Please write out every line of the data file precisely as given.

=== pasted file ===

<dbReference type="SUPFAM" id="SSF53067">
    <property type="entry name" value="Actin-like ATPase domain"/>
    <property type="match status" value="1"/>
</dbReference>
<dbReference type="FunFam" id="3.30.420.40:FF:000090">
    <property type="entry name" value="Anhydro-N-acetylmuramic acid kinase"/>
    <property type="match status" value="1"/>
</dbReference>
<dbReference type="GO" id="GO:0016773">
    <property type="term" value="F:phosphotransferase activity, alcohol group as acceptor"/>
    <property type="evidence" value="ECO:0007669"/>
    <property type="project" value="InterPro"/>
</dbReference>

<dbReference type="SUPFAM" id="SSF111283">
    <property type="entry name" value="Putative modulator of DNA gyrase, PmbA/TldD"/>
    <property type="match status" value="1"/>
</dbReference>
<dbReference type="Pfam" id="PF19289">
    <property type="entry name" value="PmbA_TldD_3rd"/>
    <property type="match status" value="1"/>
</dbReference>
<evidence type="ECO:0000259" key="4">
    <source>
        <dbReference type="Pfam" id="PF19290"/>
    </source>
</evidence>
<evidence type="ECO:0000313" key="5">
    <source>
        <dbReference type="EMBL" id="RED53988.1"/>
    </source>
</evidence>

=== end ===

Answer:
<dbReference type="SUPFAM" id="SSF53067">
    <property type="entry name" value="Actin-like ATPase domain"/>
    <property type="match status" value="1"/>
</dbReference>
<dbReference type="FunFam" id="3.30.420.40:FF:000090">
    <property type="entry name" value="Anhydro-N-acetylmuramic acid kinase"/>
    <property type="match status" value="1"/>
</dbReference>
<dbReference type="GO" id="GO:0016773">
    <property type="term" value="F:phosphotransferase activity, alcohol group as acceptor"/>
    <property type="evidence" value="ECO:0007669"/>
    <property type="project" value="InterPro"/>
</dbReference>

<dbReference type="SUPFAM" id="SSF111283">
    <property type="entry name" value="Putative modulator of DNA gyrase, PmbA/TldD"/>
    <property type="match status" value="1"/>
</dbReference>
<dbReference type="Pfam" id="PF19289">
    <property type="entry name" value="PmbA_TldD_3rd"/>
    <property type="match status" value="1"/>
</dbReference>
<evidence type="ECO:0000259" key="4">
    <source>
        <dbReference type="Pfam" id="PF19290"/>
    </source>
</evidence>
<evidence type="ECO:0000313" key="5">
    <source>
        <dbReference type="EMBL" id="RED53988.1"/>
    </source>
</evidence>